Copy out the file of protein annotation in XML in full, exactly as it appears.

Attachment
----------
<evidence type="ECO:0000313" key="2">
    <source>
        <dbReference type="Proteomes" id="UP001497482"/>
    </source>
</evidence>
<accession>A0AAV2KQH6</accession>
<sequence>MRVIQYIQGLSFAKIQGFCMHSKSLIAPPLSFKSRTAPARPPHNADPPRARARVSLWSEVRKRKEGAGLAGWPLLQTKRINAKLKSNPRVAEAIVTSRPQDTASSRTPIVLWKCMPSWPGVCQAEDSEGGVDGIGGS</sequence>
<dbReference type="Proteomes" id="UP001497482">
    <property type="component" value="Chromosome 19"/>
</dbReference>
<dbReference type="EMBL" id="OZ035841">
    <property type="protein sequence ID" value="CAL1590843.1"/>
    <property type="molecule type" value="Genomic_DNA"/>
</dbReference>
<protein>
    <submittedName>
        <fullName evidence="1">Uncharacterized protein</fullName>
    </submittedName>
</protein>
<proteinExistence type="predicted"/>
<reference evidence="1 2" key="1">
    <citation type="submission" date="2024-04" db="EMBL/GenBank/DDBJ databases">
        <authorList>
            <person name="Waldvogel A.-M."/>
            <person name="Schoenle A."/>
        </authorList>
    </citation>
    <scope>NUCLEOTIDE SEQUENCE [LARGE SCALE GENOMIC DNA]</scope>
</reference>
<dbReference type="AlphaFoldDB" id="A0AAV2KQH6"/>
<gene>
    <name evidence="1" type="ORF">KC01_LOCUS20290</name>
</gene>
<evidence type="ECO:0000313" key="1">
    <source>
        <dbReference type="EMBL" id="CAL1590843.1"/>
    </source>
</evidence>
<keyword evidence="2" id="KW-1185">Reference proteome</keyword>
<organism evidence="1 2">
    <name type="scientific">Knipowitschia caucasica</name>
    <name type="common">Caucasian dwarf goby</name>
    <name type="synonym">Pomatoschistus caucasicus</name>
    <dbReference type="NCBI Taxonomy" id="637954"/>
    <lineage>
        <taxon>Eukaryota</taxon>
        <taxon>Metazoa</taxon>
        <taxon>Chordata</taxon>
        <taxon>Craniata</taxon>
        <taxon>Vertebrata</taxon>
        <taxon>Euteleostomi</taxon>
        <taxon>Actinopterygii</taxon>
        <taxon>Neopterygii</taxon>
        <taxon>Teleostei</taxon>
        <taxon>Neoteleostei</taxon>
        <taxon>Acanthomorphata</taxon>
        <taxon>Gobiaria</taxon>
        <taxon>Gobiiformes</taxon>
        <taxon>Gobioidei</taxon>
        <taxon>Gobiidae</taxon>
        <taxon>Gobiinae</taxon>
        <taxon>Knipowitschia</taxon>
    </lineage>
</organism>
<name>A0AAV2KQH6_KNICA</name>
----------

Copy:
<evidence type="ECO:0000313" key="2">
    <source>
        <dbReference type="Proteomes" id="UP001497482"/>
    </source>
</evidence>
<accession>A0AAV2KQH6</accession>
<sequence>MRVIQYIQGLSFAKIQGFCMHSKSLIAPPLSFKSRTAPARPPHNADPPRARARVSLWSEVRKRKEGAGLAGWPLLQTKRINAKLKSNPRVAEAIVTSRPQDTASSRTPIVLWKCMPSWPGVCQAEDSEGGVDGIGGS</sequence>
<dbReference type="Proteomes" id="UP001497482">
    <property type="component" value="Chromosome 19"/>
</dbReference>
<dbReference type="EMBL" id="OZ035841">
    <property type="protein sequence ID" value="CAL1590843.1"/>
    <property type="molecule type" value="Genomic_DNA"/>
</dbReference>
<protein>
    <submittedName>
        <fullName evidence="1">Uncharacterized protein</fullName>
    </submittedName>
</protein>
<proteinExistence type="predicted"/>
<reference evidence="1 2" key="1">
    <citation type="submission" date="2024-04" db="EMBL/GenBank/DDBJ databases">
        <authorList>
            <person name="Waldvogel A.-M."/>
            <person name="Schoenle A."/>
        </authorList>
    </citation>
    <scope>NUCLEOTIDE SEQUENCE [LARGE SCALE GENOMIC DNA]</scope>
</reference>
<dbReference type="AlphaFoldDB" id="A0AAV2KQH6"/>
<gene>
    <name evidence="1" type="ORF">KC01_LOCUS20290</name>
</gene>
<evidence type="ECO:0000313" key="1">
    <source>
        <dbReference type="EMBL" id="CAL1590843.1"/>
    </source>
</evidence>
<keyword evidence="2" id="KW-1185">Reference proteome</keyword>
<organism evidence="1 2">
    <name type="scientific">Knipowitschia caucasica</name>
    <name type="common">Caucasian dwarf goby</name>
    <name type="synonym">Pomatoschistus caucasicus</name>
    <dbReference type="NCBI Taxonomy" id="637954"/>
    <lineage>
        <taxon>Eukaryota</taxon>
        <taxon>Metazoa</taxon>
        <taxon>Chordata</taxon>
        <taxon>Craniata</taxon>
        <taxon>Vertebrata</taxon>
        <taxon>Euteleostomi</taxon>
        <taxon>Actinopterygii</taxon>
        <taxon>Neopterygii</taxon>
        <taxon>Teleostei</taxon>
        <taxon>Neoteleostei</taxon>
        <taxon>Acanthomorphata</taxon>
        <taxon>Gobiaria</taxon>
        <taxon>Gobiiformes</taxon>
        <taxon>Gobioidei</taxon>
        <taxon>Gobiidae</taxon>
        <taxon>Gobiinae</taxon>
        <taxon>Knipowitschia</taxon>
    </lineage>
</organism>
<name>A0AAV2KQH6_KNICA</name>